Andrea then was given a very small, homeopathically prepared dose of bee venom and within hours she was feeling completely healthy. Prepared in this way, the homeopathic drug stimulates the appropriate defense response required for the healing.
The beauty of the law of similars is that it not only heals but encourages a respect for the body's wisdom. It teaches us to avoid therapies that suppress symptoms and to seek treatments that truly cure. And it reminds us that there are medicinals that can stimulate the immune and defense systems. The law of similars is one of nature's laws that, when used well, can be one of our highest technologies.
The Importance of Individualization
It is remarkable that people commonly assume that their headache, stomachache, or depression is just like everyone else's. They then assume that they need to take the same drug as others to achieve a cure.
When one talks in depth with several people who have headaches, it becomes apparent that there are obvious differences between them. One person hurts in the front part of the head, another hurts in the back part. One person has it worse on the left, another on the right. One person says it worsens when moving, another says when lying down. One person likes putting a heating pad on his head, while another prefers an ice pack.
Upon further questioning one discovers that some people with headaches have accompanying digestive problems, while others have dizziness, others have a sore throat, and still others have a backache.
The way homeopaths learn what a homeopathic medicine will cure is through the use of experiments called "drug provings".In these homeopathic drug trials, researchers administer continuual doses of a substance to a healthy individual* until areaction to the substance is achieved.** The subject is asked to keep detailed record books of symptoms; additional symptoms are discovered through an interview process. The subject is encouraged to stop ingesting the substance once any particularly discomforting symptom manifests.
[* Only healthy individuals are used in these experiments. Symptoms experienced by ill people would not be as trustworthy since it would be uncertain if the symptoms were the result of the substance or a part of the disease process.]
[** Provings are usually conducted with the potentized dose of a substance, though the crude dose is also tested. Not all people react to the repeated ingestion of microdoses of every substance. Certain people seem to be particularly sensitive to individualmedicines.]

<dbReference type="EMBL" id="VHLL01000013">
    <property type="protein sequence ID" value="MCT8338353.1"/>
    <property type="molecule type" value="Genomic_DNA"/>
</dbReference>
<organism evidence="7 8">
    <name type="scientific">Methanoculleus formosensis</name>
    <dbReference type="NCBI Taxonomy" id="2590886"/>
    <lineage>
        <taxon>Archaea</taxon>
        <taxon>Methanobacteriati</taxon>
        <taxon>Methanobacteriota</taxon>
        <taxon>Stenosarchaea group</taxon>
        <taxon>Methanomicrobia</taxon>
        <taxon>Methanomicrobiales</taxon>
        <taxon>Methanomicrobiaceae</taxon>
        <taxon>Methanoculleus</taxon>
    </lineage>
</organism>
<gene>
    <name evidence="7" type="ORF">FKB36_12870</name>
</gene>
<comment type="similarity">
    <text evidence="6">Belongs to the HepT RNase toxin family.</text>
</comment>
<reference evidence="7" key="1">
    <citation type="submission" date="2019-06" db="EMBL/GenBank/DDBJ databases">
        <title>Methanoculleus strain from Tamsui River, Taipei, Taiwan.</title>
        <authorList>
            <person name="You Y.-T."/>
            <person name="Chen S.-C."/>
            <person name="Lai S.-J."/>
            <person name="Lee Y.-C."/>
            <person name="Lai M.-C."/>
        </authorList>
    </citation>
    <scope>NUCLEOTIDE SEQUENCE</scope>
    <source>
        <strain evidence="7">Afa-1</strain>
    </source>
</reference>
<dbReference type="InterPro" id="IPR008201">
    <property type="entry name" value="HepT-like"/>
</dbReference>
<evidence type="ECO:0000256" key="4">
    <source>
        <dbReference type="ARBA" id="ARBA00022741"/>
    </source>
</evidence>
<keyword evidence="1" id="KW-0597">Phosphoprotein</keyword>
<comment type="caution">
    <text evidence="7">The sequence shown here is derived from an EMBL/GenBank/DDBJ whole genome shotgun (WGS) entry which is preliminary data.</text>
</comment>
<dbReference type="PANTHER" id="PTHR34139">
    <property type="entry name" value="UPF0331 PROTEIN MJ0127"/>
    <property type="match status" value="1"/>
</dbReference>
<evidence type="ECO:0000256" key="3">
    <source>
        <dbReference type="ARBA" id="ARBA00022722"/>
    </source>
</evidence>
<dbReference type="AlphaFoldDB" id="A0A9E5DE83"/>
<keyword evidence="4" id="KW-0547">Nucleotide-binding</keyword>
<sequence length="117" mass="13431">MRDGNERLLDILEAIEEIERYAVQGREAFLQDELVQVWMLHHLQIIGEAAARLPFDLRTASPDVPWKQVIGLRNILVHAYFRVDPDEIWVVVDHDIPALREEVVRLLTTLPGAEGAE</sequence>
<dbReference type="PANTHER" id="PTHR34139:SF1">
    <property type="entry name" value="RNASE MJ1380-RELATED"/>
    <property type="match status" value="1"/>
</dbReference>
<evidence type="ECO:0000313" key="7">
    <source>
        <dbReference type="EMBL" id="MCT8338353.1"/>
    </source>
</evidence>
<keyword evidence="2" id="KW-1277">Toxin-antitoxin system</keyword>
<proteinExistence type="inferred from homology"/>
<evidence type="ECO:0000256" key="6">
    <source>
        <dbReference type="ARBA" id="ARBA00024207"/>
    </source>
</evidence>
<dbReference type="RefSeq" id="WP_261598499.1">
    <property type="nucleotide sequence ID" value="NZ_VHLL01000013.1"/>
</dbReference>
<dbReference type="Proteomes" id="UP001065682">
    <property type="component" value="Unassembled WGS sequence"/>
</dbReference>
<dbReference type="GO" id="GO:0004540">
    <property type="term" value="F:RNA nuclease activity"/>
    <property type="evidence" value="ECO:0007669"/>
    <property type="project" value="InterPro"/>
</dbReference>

Once it is known what symptoms a substance causes, it then is known what it will influence and cure when given in extremely small, specially prepared doses. The information obtained from these drug trials are compiled into materia medicas (encyclopedias of drug effects) and repertories (books which list symptoms and the substances that have been found to cause and/or cure them).
For technology-minded people, it is obvious that homeopathy is a perfect system for computerization, and in fact, there are several good computer programs now available for the practicing homeopath (See Resources in Part III). The various programs are different, but, basically, one lists the patient's symptoms,and the computer seeks and finds medicines which can cause (and cure) the majority of these symptoms. Although this may sound relatively easy, it should be noted that finding the correct medicine involves more art and judgmnt than simply looking for a medicine that covers the most symptoms. Ultimately, one seeks to find the medicine that matches the overall picture, not just the parts, of the person. The computer then is not a panacea to homeopathic prescribing, but it is a very useful tool.
Although at present there are no programs for the general public interested in treating themselves and their families, it is probable that they soon will become available.
It is inevitable that some people who become interested in homeopathy will seek to find the homeopathic medicine for specific diseases. They will want to know what medicine is good for headaches, arthritis, premenstrual conditions, insomnia, or a host of other conditions. Homeopathy is actually too scientific for one to assume that there is a single medicine appropriate for everyone. In homeopathy it is essential that the medicine be individually prescribed for the sick person.
There are, of course, some medicines which are more commonly given for certain conditions than others. And some homeopathic medicines are given so often for certain conditions that some people come to view them as "for" that problem. However, it is always possible that a sick individual doesn't have the symptoms that fit a commonly given medicine, and because of this, another medicine is required. It is therefore helpful to take a person's case in great detail in order to be able to give not just an approximate medicine but an individually chosen one.
Anyone who has gone to a homeopathic practitioner knows that he or she asks many questions about the person's chief complaint, minor complaints, and various other physical and psychological symptoms. Homeopaths take pride in their serious interest in and use of the idiosyncratic characteristics of each person. Among the questions that homeopaths commonly ask, include: Is there time of the day you feel best or worst or that any specific symptom occurs? How does weather affect you? How do you feel at the seashore or in the mountains? Are there any foods that you crave or to which feel adverse?
Skeptics of homeopathy tend to describe the homeopath's interest in the unique symptoms of the person as evidence that this system is quirky and illogical. And yet, once again, it is now readily accepted in modern science that virtually every organ and enzyme of the body has its own daily rhythm and time of day when it becomes particularly active or inactive. It is now known that the geothermal changes can affect brain chemistry and affect physical and psychological states. It is now understood that there are increased negative ions at seashores and mountains which can affect states of health. And it is now recognized that food cravings or aversions may signal certain metabolic states.